Fitness Minutes: (34,361)
6,094 3/13/13 10:14 A
Hey there, MEEKA...
First 'n' foremost, you're to be really CONGRATULATED for giving up drinking and drug use ALONG WITH smoking!! That's pretty fabulous stuff there All of that is proof positive that you can lose the weight you want to lose, too. I don't think there's a *shred* of truth that you are doomed to weigh what you currently weigh. You have already overcome some of the most powerful addictions imaginable; they bode well for weight loss, too
Where this is different is that we (obviously) can't just give up eating; we've got to eat to live. It's that necessity that makes weight loss tricky...
First off, make a list of all the reasons why you want to lose this weight. I can imagine that number one might be that you're beginning to see some medical problems arise, and those are very serious business. When I saw some of my blood-fat values go way out of range and heard my doctor's concern, that's the one time in my 59 years (!) I was finally able to buckle down and lose the weight for good. That one compelling reason really lit the fire; the alternative meant possible stroke or heart attack, and then, diabetes as well...
I don't know what your medical situation is right now, but for mine (high triglycerides and cholesterol), the doctor recommended avoiding all "white" foods, i.e., flour, rice, pasta, potatoes, and added sugar. This meant radically changing my diet to one based on protein, fruit, vegetables, and calcium sources. It also meant shopping almost solely in the perimeter of the grocery store.
I did this much as you may have quit alcohol, drugs, and smoking: one day at a time. If I had to look at all 75 pounds on Day One, I would've failed for sure. It was just 24-hour blocks of time for me. I had been a really severe binge-eater, so it was very difficult to completely break that cycle. Actually, sometimes it was only a moment at a time, when I came up against really tempting challenges.
But I never, ever regretted turning down temptations. In hindsight, it was ALWAYS a positive move. What I'd strongly recommend more than anything is that you carefully track what you eat - regardless of how your daily food intake shapes up - on Spark's nutritional tracker. Do it diligently, and weigh your food if you can (I still do). You get used to it, believe me.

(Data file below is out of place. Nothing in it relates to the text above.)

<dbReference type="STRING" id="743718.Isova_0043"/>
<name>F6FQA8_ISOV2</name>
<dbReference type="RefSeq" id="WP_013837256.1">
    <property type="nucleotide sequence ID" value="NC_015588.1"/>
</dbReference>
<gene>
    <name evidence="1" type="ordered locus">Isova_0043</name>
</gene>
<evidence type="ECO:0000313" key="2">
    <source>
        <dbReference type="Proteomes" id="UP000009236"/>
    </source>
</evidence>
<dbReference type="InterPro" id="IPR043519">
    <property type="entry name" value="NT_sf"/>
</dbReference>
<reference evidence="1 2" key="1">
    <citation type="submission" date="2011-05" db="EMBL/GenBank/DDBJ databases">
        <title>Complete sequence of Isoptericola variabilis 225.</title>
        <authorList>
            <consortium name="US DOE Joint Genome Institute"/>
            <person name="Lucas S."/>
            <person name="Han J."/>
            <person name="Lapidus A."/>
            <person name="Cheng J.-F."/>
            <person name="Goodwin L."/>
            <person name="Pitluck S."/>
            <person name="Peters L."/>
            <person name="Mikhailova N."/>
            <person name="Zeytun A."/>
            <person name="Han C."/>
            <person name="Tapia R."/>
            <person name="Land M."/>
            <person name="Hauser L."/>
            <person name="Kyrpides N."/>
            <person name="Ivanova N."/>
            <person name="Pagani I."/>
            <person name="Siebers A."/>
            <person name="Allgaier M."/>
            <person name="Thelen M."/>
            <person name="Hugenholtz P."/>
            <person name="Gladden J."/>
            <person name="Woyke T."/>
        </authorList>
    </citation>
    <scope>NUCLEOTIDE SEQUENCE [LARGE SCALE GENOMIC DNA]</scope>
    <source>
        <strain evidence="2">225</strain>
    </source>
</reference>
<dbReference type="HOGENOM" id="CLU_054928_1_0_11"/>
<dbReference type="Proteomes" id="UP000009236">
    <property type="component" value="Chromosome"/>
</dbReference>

Pretty soon, you'll stop dropping pounds...and that brings me to another strong suggestion: Don't weigh yourself more than once a week; doing otherwise brings, without a doubt, discouragement, as our weight is subject to fluctuation within a seven-day period.
All the best to you...and with your history, no doubt in my mind that you can do this!
3/13/13 9:36 A
Maybe you are setting goals that are a bit too big for now. What I mean when I say that is, if you go all-in right away, you may be trying to do too much, too fast, and it becomes overwhelming.
I completely get wanting to lose as much weight as possible right away, believe me. However, starting small sometimes works better for people. So, maybe just make a goal of tracking your food and making small modifications. Instead of eating a burrito from Chipotle, get a bowl. Get a burger, but no cheese. Drink water or flavored water instead of any type of soda.
While they seem like small changes, what you are doing is building a foundation for a long-term healthy life by forming better long term habits.
Figure out where you want to start, and what your goals are. Set your steps according to that.
For me, I want to wear an 8/10 again and lower my blood pressure. So my short term goals were to eat less salt (which meant eating out a LOT less) and getting some exercise. I would walk on my breaks at work. And that was it. I managed to lose 20lbs doing it that way. After that, I started making bigger changes. I'm up to 50lbs lost so far, and it is not the fastest I have lost weight, but because I am working on forming better habits I feel more confident this time that I will not only lose the weight, but keep it off.
Best of luck!
Fitness Minutes: (710)
4 3/12/13 11:28 P
I feel so lost. I've been on and off SP for a while. I used the food tracker and realized the amount of calories I consume daily, which sent me into a panic to eat more because I was scared I'd have to stop eating what I like. All self induced pain. Since I've started SP, I was 190 and now I'm 245...and its only been like a year. It baffles the heck out of me because I quit drinking/drug use 3 years now and at the end of the month I'll be 3 years as a nonsmoker. It's like I replaced everything with food. I'm not unique, but I'm stuck. Every day I tell myself I will eat healthy, I will drink more water, I will work out, but everyday I'm trapped in the cycle of over eating beyond belief. It's out of control. I pray about it, I journal about, and I'm overwhelmed with taking the first step. What is it? How do I really change this time? I want it more than anything but I've never been healthy in my entire life and have never had an example of what healthy means. Am I doomed to this miserable existence? Just thinking about this depresses me and sets off a trigger to go eat something. I'm starting to get medical problems. I feel like I'm losing my mind. Advice anyone? Where do I start to build consistency and momentum? I'm an extremist by nature, but I don't want to repeat failed attempts at getting healthy. Please, someone who knows what this feels like, share with me how you got out of this bottomless pit of hopelessness!!!!